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Stakeholder participation in implementing the MSFD

“The ecosystem approach is nothing without stakeholders.” (Renewables sector)

Early and effective stakeholder participation is a legal requirement of the MSFD, and a key principle of the ecosystem approach. In the context of the MSFD, consultation must be undertaken at the end of each step during the development of marine strategies, and is one of several ways in which stakeholders can participate in decision-making (see Box 7).

“Stakeholders have a right to participate.” (Statutory agency)

Box 7: Types of stakeholder participationx

1) Consultation: to provide feedback to government decision-makers on analysis, alternatives and/or decisions.

2) Involvement: to work directly with government throughout the process to ensure that stakeholder concerns and aspirations are understood and considered in decision-making processes.

3) Collaboration: to partner with government in each aspect of the decision including the development of alternatives and the identification of the preferred solution.

4) Empowerment: to have decision-making placed in the hands of stakeholders.

However, the Directive clearly requires more than just consultation at the end of the process. In reality, ‘involvement’ and ‘collaboration’ are likely to be important elements in the future, particularly as the value of stakeholder knowledge is increasingly being recognised. There is also growing interest in the role of ‘empowerment’ under which responsibility for identifying and implementing measures is delegated to stakeholders (e.g. through voluntary agreements and co-management arrangements).

Effective participation requires input from a representative range of stakeholders, and over-representation of any particular sector is not in line with the MSFD. ‘Equality of arms’ also needs to be considered: this is a cornerstone of EU law which means that, for example, either all stakeholders or none should be accompanied by legal counsel where required.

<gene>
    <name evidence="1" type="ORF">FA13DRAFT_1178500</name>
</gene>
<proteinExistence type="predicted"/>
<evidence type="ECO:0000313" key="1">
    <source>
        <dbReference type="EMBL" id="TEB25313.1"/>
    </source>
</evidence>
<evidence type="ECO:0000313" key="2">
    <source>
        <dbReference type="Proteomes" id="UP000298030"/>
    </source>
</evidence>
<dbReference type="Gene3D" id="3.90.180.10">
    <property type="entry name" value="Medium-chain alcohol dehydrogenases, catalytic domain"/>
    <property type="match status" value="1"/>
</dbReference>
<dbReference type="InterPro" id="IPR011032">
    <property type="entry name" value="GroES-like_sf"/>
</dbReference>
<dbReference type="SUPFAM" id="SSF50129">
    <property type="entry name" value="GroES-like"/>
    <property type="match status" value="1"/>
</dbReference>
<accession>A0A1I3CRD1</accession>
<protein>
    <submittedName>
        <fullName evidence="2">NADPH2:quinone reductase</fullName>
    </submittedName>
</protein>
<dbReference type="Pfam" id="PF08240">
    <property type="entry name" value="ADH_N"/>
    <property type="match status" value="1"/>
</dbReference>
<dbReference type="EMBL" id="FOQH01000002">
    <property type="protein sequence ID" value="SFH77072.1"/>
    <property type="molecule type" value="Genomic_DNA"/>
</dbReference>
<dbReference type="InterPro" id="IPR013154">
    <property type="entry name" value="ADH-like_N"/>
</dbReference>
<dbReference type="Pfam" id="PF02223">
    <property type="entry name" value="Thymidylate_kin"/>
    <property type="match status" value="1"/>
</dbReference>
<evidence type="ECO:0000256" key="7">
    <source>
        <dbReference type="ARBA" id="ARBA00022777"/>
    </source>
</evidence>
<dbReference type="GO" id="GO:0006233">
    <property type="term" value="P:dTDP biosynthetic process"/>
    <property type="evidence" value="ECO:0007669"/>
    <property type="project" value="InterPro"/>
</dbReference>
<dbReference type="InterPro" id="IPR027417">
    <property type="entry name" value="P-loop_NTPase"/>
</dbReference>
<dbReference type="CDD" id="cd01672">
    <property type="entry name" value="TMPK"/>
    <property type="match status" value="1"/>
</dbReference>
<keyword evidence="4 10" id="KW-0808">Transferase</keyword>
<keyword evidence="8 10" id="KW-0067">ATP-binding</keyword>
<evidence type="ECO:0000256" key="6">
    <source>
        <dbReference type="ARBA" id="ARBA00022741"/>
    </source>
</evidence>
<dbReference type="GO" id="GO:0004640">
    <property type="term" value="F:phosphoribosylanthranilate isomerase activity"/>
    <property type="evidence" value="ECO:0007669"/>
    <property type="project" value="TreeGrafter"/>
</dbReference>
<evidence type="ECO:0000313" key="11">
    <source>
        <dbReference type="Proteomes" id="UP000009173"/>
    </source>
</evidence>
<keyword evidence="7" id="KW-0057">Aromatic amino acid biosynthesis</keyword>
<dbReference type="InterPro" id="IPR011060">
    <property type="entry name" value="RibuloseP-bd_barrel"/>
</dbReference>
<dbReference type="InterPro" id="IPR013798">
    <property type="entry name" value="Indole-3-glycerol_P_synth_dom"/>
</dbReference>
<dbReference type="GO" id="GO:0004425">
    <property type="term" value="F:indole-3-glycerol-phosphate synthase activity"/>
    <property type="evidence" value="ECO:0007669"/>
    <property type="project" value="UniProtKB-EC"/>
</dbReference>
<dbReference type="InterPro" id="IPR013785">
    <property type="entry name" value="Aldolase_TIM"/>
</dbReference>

A range of factors influence the potential for this to happen in reality, including resource constraints, attitudes and competing demands for participation, among others. The design and strict timeframes of the MSFD also impose constraints. For example, decisions resulting from cost-benefit analysis of the programmes of measures will need to be made towards the end of the process, leaving relatively few opportunities for stakeholder input.

Stakeholder participation will also be required in the development of plans under other authorities (e.g. marine plans, marine protected area and fishery management plans). Participation across all these closely related policy areas will need to be organised in a strategic and coherent way. Stakeholder ‘fatigue’ is a real and growing risk.

References

  1. x.   Based on REVIT (2007) Stakeholder Engagement: A Toolkit. www.revit-nweurope.org/selfguidingtrail/27_Stakeholder_engagement_a_toolkit-2.pdf (accessed on 20th September 2012).

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